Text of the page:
One thing is true: all of the pressure for Game 6 is on the Thunder. The Spurs should be able to play with a freedom and a weightlessness they haven’t felt in several weeks. Gone is the 20-game win streak. Gone are the comparisons to All-Time great teams. Gone are the questions about dynasty and historical greatness. Gone is the pressure. Now it’s just one basketball game. One game for a chance at new life. One game to stay alive.

And if we win that game? Then we get one more game, for all the marbles, back at home, with the pressure still on the Thunder to win.

All I know is that I feel a jubilance for Game 6 that I didn’t feel for Game 5. The pressure is gone; the expectation has vanished. We’re back in a comfortable position, a place I think the team prefers: Underdog. Unheralded. Written off. Forgotten about. Too old. Maybe that’s just the kick in the ass the team needs to rediscover what has worked for it for so much of this season. And maybe the pressure on the Thunder will be just enough to dent their confidence and their brilliant play.

Either way, the season isn’t over; there’s at least one more game to be played. And I’ll be watching it with the same joy and intensity I watch every Spurs game.

Go Spurs Go.

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  1. Duncan21MVP June 4, 2012


    We played great when we were “under the radar.” Once we started hearing about our “surgical” play, the “I want some nasty” speech, and Wilbon and Kornheiser debating whether the Spurs were “on the verge of something very special,” we’ve imploded. Yes, OKC made adjustments. But our team has a collective awkwardness toward national media attention that is exemplified by how Pop reacted to being handed the Coach of the Year Award.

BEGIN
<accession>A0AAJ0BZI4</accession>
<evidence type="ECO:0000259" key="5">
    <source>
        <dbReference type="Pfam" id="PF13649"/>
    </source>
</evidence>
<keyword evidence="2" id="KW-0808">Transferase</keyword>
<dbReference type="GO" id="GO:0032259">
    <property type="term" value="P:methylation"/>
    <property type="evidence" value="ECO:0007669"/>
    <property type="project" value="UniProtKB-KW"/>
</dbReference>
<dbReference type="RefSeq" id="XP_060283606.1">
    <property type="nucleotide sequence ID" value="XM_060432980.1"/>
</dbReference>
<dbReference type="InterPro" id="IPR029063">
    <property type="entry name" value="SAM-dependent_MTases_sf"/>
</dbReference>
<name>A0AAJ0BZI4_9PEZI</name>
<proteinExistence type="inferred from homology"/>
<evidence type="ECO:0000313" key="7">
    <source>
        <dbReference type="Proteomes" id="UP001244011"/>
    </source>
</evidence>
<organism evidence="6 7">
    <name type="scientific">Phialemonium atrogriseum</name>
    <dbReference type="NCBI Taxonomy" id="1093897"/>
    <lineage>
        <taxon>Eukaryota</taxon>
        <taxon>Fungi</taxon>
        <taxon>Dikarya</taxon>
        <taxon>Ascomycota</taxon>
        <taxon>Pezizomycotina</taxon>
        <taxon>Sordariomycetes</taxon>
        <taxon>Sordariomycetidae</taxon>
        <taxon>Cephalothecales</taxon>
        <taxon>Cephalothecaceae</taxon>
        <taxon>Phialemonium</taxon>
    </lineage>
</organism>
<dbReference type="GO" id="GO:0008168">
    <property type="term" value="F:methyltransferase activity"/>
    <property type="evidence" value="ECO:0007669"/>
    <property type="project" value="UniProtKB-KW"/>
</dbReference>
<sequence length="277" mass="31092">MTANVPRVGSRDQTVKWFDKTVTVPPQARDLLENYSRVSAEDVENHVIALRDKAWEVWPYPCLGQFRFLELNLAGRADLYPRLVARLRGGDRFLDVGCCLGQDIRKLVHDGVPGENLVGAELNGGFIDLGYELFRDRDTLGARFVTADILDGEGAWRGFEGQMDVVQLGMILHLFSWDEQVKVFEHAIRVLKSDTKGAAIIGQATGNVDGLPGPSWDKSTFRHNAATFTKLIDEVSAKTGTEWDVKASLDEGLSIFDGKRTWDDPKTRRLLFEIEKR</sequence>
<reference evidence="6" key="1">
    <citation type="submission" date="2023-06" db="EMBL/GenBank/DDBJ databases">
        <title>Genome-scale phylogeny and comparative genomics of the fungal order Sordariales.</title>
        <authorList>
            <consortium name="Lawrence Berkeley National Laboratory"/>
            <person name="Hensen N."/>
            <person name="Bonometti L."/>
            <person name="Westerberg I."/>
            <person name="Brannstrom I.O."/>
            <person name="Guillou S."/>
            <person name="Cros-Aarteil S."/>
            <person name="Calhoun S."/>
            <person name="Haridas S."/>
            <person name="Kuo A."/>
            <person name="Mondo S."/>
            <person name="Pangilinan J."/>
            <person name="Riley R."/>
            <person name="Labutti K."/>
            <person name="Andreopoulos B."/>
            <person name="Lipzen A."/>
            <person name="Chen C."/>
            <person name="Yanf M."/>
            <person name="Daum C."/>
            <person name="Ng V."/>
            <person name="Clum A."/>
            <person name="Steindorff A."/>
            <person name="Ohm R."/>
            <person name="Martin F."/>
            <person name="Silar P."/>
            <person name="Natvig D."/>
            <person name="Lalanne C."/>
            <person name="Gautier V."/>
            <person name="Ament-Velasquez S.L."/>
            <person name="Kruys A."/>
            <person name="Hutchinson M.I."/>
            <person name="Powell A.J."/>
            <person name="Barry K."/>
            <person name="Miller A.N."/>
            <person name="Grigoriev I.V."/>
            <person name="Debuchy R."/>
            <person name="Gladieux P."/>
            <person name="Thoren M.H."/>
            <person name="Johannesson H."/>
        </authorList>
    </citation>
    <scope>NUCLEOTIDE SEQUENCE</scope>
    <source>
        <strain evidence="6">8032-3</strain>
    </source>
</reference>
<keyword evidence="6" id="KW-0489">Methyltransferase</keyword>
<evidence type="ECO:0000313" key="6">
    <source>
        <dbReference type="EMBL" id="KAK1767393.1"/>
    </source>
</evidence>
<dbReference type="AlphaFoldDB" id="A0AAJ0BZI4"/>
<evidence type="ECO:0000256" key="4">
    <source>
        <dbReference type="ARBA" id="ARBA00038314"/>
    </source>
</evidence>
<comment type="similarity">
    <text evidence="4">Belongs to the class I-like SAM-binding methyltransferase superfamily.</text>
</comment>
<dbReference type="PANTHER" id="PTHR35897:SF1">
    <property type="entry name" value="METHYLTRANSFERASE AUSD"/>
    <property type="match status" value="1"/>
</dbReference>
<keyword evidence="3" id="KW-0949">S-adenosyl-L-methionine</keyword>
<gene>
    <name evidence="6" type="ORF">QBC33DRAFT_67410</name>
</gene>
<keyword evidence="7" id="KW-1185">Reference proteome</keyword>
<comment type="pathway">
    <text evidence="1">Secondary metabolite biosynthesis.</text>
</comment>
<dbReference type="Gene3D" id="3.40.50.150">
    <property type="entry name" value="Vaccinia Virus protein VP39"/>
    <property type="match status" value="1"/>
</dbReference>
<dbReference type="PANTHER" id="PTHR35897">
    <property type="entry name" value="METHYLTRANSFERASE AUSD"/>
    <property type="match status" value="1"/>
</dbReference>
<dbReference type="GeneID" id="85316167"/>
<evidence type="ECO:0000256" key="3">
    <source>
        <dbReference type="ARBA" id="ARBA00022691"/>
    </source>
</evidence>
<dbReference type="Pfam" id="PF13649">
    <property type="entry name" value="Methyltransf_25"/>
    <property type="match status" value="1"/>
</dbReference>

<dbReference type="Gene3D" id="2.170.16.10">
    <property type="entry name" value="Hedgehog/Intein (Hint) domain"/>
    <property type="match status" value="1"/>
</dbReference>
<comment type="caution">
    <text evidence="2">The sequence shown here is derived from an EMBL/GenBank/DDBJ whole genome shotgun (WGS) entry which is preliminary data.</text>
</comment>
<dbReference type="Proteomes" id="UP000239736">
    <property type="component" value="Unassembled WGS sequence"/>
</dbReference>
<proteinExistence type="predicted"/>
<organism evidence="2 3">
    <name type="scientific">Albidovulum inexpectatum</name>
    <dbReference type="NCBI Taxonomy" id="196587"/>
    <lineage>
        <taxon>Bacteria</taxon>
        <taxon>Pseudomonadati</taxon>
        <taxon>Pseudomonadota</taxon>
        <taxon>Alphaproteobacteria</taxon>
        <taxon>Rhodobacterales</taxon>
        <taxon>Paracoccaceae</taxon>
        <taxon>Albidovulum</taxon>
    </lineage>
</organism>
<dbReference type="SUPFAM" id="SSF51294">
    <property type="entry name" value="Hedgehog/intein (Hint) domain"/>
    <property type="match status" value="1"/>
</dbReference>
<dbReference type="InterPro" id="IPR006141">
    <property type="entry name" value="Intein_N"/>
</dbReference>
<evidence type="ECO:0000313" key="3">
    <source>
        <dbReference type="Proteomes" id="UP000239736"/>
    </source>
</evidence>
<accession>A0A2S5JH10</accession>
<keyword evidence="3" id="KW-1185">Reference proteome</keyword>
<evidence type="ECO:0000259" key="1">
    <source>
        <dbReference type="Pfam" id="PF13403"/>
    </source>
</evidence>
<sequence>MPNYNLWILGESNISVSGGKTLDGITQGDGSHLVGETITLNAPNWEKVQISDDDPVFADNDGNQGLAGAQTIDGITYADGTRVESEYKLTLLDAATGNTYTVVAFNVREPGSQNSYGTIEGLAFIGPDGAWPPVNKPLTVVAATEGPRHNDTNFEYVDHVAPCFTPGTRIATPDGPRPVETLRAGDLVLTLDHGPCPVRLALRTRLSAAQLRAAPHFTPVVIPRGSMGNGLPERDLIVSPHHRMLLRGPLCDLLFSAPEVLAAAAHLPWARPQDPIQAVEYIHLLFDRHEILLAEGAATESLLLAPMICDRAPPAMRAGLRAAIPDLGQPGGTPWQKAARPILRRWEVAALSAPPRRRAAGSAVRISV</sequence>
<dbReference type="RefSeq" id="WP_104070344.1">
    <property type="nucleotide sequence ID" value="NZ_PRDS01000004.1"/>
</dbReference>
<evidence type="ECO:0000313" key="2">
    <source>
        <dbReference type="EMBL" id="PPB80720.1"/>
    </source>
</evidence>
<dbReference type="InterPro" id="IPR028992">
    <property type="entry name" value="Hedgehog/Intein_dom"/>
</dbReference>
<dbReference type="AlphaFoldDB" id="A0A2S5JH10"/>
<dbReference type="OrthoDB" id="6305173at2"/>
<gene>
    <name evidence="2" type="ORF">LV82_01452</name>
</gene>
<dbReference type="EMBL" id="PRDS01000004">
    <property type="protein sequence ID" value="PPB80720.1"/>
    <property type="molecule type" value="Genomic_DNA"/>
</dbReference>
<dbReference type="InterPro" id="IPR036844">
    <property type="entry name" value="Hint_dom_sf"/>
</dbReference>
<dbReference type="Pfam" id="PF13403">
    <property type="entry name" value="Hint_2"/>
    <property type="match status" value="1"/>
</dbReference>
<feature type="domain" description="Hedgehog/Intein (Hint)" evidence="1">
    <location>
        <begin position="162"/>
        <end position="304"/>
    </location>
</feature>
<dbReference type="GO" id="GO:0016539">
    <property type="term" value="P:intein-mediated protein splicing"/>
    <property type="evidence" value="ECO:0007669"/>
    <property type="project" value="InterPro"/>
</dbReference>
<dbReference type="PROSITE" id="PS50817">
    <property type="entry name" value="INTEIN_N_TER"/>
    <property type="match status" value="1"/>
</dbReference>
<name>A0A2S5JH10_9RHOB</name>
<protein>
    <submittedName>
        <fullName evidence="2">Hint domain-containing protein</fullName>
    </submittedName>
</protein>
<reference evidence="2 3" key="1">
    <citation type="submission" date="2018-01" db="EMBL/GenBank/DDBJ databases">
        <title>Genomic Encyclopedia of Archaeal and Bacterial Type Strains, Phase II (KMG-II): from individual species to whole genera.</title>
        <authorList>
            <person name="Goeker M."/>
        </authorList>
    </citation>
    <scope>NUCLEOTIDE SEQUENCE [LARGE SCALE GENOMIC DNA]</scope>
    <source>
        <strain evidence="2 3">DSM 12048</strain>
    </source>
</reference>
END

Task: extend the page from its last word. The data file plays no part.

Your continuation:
I thought that Perkins’ jawing with the TNT broadcasters and other OKC players getting so upset with the refs in Game 3 was a sign of an immature team, misdirecting their energies. What a wrong conclusion that was.

    We need to show some pride in our pedigree. Westbrook dunking and then screaming like an animal should’ve prompted a response from us. Where’s the “nasty”? Where’s the heart of a champion? We’re being humiliated, when this time last week, we were planning for another parade.

    I feared that our bench players would wilt under playoff pressure. We got through Utah just fine. We only had one minor blip in LA, and we still emerged with playoff perfection. Games 1 and 2 against OKC gave no indication that we were heading for the first tee by early June. But Green, Neal, et al. need to get back to playing with confidence, being decisive, taking care of the ball, and not looking to pass. That’s if they see the court again. When we were down at Dallas in late January, I thought that was the beginning of the formation of our deep bench — the guys single-handedly got us back in the game, with Green’s shot being milliseconds too late to snatch a victory. Our “bench could start for most NBA teams” situation is a distant memory.

    I pray that we can sack up and play with pride, and let’s end this “maturing before our eyes” crap that Steve Kerr keeps spewing every 30 seconds.

    I’m not sure which would be worse — last year’s loss to Memphis, or this complete four tire blowout.